Flipping the classroom requires students to gather information outside of class, generally through reading or watching recorded lectures. As flipping the classroom gains momentum, instructors are increasingly looking for ways to engage students in online content so that students will be prepared and ready to participate in class. The material presented must not only provide the necessary background information for the classroom activity, but it must interest the students as well so that they actually engage with it. After all, the flipped classroom model doesn’t work if the students don’t come to class prepared with the knowledge they’ll need to participate.

Video is a popular method of presenting content online, and TED-Ed is offering a way to turn TED Talks and YouTube videos into an interactive teaching opportunity. TED-Ed Lessons provide pre-made interactive videos, with the added advantage of allowing the instructor the ability to modify them to fit their own teaching style. Instructors can also create their own interactive videos using a video from YouTube.

These interactive videos turn passive video watching into an active learning experience. The videos can contain multiple choice and open-ended questions, connect to a class discussion, and link to additional information. With good questions and supplemental materials for further exploration, these interactive videos can encourage higher level thinking skills, which will increase the chance that students will be ready to actively engage in the flipped classroom.

The multiple choice questions are automatically graded, so students are provided immediate feedback. Students then have the opportunity to retry any questions they answer incorrectly. Instructors can also offer a video hint, which allows students to review the video before retrying the question, and may discourage guessing. Open-ended questions are sent to the instructor to review.

There are two options for obtaining interactive videos from TED-Ed:

OPTION 1: Find a pre-made interactive video

TED ed lessons

To find appropriate interactive videos, the instructor can filter by content (TED originals, TED Talk Lessons, and TED-Ed Selects), student level (elementary through college and beyond), and duration (3-18 minutes). These videos are also grouped by topics (arts, mathematics, science & technology, etc.) and series (inventions that shape history, how things work, math in real life, etc.).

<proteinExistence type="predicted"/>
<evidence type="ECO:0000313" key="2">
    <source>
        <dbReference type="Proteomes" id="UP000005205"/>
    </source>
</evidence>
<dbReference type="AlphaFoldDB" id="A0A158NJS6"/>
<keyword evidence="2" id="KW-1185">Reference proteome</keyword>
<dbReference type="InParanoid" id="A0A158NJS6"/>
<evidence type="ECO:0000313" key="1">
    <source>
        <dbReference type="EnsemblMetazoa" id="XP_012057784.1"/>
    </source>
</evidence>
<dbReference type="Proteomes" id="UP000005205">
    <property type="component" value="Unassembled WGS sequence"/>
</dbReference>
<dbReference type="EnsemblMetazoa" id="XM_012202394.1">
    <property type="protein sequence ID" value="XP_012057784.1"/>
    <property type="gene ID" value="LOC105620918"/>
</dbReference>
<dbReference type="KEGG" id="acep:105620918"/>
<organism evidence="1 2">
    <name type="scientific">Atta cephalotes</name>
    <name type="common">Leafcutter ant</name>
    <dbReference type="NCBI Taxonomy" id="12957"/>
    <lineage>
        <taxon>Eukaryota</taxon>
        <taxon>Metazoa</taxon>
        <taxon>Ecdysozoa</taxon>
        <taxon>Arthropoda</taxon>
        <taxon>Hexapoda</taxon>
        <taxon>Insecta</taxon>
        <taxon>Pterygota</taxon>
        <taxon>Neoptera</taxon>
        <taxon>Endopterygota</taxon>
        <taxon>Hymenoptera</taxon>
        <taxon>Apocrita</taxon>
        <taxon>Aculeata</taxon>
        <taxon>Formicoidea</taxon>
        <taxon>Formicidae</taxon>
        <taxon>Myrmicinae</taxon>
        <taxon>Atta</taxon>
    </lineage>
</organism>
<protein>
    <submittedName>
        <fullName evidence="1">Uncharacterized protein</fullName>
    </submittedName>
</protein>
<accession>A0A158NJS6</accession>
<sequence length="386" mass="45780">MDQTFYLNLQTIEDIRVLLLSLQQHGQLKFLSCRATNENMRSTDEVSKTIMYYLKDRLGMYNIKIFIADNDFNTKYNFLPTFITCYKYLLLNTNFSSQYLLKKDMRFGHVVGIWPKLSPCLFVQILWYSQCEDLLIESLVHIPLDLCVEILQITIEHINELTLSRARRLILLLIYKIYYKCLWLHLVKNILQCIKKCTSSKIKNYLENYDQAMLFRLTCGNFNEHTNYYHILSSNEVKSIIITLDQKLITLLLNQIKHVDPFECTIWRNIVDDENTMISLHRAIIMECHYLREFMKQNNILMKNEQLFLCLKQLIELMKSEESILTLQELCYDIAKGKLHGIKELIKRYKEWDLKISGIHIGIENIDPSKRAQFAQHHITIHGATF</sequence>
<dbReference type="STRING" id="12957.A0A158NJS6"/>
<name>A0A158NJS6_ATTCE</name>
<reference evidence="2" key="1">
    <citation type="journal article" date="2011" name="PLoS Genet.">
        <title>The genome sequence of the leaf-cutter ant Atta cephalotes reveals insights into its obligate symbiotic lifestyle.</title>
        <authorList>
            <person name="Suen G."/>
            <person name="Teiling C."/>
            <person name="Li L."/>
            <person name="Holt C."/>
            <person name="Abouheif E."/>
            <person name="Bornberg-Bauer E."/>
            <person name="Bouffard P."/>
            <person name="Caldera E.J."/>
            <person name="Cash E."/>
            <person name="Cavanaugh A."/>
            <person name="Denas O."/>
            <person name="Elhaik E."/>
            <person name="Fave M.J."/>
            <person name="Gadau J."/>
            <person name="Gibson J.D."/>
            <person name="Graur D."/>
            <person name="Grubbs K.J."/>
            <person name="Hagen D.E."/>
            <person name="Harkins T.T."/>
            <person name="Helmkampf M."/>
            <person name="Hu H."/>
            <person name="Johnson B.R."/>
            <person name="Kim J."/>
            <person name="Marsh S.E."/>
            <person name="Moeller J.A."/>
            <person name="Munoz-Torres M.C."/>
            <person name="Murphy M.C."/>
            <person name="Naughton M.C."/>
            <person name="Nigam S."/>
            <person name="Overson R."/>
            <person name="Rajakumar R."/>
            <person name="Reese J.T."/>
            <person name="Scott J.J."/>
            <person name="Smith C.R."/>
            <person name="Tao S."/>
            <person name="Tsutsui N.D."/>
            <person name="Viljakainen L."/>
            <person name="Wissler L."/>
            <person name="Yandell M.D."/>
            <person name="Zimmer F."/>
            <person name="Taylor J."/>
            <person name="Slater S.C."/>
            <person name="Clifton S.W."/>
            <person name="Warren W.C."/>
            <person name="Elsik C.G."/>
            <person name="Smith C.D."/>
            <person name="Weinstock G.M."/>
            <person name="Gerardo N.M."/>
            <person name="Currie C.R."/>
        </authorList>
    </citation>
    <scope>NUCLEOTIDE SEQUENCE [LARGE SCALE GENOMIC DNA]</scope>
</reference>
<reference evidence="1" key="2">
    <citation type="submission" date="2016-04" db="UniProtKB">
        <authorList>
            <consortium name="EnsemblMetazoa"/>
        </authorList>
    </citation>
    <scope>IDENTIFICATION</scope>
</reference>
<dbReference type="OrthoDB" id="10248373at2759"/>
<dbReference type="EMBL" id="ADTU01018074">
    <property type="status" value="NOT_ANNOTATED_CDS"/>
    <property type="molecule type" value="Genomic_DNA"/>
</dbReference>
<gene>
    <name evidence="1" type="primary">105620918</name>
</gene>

OPTION 2: Create your own interactive video

TED ed videos

Instructors can also create their own interactive videos using any TED Talk video or YouTube video. These interactive videos provide options like Watch (view the video), Think (create multiple choice and/or open-ended questions), Dig Deeper (add related content for students to explore), Discuss (create a discussion), and And Finally(provide closing thoughts or something to ponder to add closure to the lesson). This last option, And Finally, could also be used as the preparation for the class lesson that follows. The instructor can delete any of these functions, except watch. Once the video is finished, the instructor simply shares the URL with his or her students. The instructor can choose to keep the lessons private or distribute them publicly and can choose whether to allow others to customize the lesson.

Some considerations:

A user must create an account to generate lessons and to participate in the interactive aspects of the video. Users must be thirteen to create an account. Lessons viewed, lessons started, lessons completed, lesson drafts, and lessons created are tracked in the user’s account. Instructors can also track student activity, feedback from students, and feedback from educators. This feedback can allow instructors to revise their videos as necessary in order to ensure that they are meeting student needs.

TED-Ed is providing an interesting tool that may encourage student engagement outside of class and track student progress in one convenient package. It provides an active learning experience that encourages accountability through tracked student interaction. TED-Ed’s interactive videos may make flipping classrooms just a little bit easier and perhaps more interesting for the students.